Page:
No matter whether it’s the late 19th or the beginning of the 21st century, many people – especially children – need a bit of encouragement to reach for the book.
The posters you’ll see below were designed in most cases in the first half of the 20th century. You’ll see examples not only from the US but also the Netherlands or Poland.
Most of the posters in this list come from the Work Projects Administration poster collection – the first U.S. Government program to support arts and education.
What’s important, these great colorful vintage designs are available for sale in a resolution high enough to hang them on the wall – in a classroom, library, or reading nook.
Book and library posters – recommended sites
There are tons of posters that relate to books, libraries, and reading. Here are our favorite sites where you can find them.
Etsy – a great destination if you want to gift something unique in style. All items are made to order by shop owners, so they differ in production values. A great thing is that you can talk directly to shop owner and get a personalized item.
Redbubble – a marketplace for custom designed items, including prints, stationery, cases & covers, or t-shirts. Artists upload their artworks, and the company is handling production and shipping. Many options for art prints: sizes, papers, frames.
Zazzle – the store offers a huge selection of merchandise of all kinds. What’s more, users can customize the existing artwork.
Amazon – if you are an Amazon customer, you should check out Amazon before you go anywhere else. The largest online store includes lots of literary prints – and most of the book poster reproductions that are available on the web.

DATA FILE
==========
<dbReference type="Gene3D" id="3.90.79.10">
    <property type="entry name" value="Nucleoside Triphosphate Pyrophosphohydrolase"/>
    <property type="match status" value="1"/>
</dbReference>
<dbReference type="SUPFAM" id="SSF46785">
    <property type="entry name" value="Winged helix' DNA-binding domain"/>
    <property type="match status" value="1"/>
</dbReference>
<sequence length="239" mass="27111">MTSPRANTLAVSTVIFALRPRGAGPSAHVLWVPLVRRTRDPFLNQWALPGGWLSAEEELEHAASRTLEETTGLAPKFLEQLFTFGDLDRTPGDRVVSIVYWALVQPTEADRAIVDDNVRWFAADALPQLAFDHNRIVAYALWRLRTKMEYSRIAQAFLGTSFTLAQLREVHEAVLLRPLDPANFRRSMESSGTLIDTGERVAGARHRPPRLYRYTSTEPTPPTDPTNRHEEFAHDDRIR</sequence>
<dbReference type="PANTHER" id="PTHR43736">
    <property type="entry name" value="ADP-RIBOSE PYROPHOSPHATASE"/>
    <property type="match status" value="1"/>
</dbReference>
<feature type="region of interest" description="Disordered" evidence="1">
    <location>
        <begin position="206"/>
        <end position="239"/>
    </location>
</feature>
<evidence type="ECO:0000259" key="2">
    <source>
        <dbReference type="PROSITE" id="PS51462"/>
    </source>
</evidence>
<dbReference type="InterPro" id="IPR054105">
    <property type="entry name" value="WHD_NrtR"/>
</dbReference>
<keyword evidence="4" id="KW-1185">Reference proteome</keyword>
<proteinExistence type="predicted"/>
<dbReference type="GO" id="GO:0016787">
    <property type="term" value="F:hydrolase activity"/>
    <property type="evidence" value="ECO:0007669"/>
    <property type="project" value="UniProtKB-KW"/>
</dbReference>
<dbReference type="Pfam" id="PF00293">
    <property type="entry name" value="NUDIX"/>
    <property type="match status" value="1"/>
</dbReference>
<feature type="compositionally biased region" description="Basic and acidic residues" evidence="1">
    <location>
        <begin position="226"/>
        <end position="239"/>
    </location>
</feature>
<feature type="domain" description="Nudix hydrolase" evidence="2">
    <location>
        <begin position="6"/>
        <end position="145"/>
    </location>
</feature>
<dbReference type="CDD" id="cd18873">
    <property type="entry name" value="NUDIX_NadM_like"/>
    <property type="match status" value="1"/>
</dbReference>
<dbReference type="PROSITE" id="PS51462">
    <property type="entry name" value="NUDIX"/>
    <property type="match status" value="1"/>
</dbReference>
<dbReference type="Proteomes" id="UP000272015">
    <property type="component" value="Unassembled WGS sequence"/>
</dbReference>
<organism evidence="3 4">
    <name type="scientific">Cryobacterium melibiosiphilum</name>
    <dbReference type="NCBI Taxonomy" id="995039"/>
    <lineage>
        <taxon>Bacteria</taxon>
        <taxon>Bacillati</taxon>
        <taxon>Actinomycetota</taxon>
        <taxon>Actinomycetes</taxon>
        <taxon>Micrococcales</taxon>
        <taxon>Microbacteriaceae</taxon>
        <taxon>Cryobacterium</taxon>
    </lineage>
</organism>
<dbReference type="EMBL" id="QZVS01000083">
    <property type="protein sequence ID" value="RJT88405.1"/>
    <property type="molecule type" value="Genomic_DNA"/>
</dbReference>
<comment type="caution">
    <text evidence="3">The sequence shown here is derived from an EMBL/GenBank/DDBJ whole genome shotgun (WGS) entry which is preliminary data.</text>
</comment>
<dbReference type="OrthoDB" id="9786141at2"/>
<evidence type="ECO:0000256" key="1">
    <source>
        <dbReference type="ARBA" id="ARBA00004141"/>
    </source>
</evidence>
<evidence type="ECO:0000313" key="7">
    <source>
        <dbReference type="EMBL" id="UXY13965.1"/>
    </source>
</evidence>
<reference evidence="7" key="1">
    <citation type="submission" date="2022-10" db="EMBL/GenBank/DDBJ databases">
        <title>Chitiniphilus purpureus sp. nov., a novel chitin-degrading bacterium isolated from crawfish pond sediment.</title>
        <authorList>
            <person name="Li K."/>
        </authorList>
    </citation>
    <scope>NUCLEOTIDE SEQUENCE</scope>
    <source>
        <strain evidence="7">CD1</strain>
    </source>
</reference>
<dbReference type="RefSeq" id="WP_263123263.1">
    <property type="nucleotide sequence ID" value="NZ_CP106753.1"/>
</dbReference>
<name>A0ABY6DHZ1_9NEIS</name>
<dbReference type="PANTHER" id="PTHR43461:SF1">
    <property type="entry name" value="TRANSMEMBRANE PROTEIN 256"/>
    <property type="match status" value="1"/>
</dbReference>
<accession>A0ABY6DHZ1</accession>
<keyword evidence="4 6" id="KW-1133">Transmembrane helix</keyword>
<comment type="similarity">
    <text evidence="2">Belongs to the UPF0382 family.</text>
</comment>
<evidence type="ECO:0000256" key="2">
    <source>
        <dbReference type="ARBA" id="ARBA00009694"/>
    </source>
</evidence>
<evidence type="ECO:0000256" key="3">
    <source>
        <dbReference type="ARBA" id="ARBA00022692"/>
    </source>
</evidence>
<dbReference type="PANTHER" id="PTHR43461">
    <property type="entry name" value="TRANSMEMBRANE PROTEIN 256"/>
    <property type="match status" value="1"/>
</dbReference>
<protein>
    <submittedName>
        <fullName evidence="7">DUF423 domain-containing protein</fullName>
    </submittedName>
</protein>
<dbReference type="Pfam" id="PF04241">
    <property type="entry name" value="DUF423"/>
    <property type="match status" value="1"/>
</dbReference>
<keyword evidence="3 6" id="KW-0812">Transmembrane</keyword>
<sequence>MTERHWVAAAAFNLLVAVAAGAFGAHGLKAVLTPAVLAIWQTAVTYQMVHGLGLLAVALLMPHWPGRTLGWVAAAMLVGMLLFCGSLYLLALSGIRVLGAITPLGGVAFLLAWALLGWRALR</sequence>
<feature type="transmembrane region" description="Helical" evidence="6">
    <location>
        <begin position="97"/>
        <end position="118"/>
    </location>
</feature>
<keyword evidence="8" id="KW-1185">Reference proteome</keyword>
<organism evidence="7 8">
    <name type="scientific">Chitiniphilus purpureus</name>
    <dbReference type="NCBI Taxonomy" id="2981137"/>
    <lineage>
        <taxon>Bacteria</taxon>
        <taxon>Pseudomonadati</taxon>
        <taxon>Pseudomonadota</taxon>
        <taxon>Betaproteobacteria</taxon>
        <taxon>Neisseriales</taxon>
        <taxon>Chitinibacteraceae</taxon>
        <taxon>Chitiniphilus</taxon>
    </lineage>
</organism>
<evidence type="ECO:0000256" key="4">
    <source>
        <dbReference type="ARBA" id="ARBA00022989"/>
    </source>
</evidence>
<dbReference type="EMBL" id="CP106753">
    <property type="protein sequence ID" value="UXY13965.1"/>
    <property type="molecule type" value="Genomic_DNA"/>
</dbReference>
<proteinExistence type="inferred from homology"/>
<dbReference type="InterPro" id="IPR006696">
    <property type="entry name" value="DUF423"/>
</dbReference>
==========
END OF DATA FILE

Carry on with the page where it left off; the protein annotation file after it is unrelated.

We’d be grateful for sharing other examples of retro book posters, especially the ones that are non-English.
Please leave your suggestions in the comments and we’ll follow your advice.
A list of most awesome read posters from Etsy, Zazzle, Redbubble, Society6 and AllPosters. For all needs and tastes.
20 vintage posters about books and libraries
Be kind to books. A poster designed by Arlington Gregg, printed by Illinois WPA Art Project, aimed at encouraging children to join book clubs. ⇢ Amazon.
Back to nature books. A poster from 1910 showing a father and his sons reading a book in the outdoors. ⇢ Vintagraph.
Good books build character. A reproduction of the retro poster from WPA (Work Projects Administration). ⇢ Amazon.
Books. A book poster from 1930, featuring a father and son onboard a ship filled with books. ⇢ Zazzle.
Father reading a book to children. An original print ad from 1946 encouraging to travel with the airlines of the United States. The headline goes: “I’m getting to know my children again.” ⇢ Amazon.
Geef een boek – Give a book. A vintage Dutch book poster from 1958, designed by Kees Kelfkens, and featuring a cat sitting on a chair with a book. ⇢ Katten Kabinet.
Week van het Boek – A Week of the Book. A vintage Dutch poster announcing the book week, and showing a person with a stack of books. ⇢ Zazzle.
January. A year of good reading ahead. Another book poster from a large WPA collection from the Library of Congress. Created and published for the fist time between 1936 and 1941. ⇢ Amazon.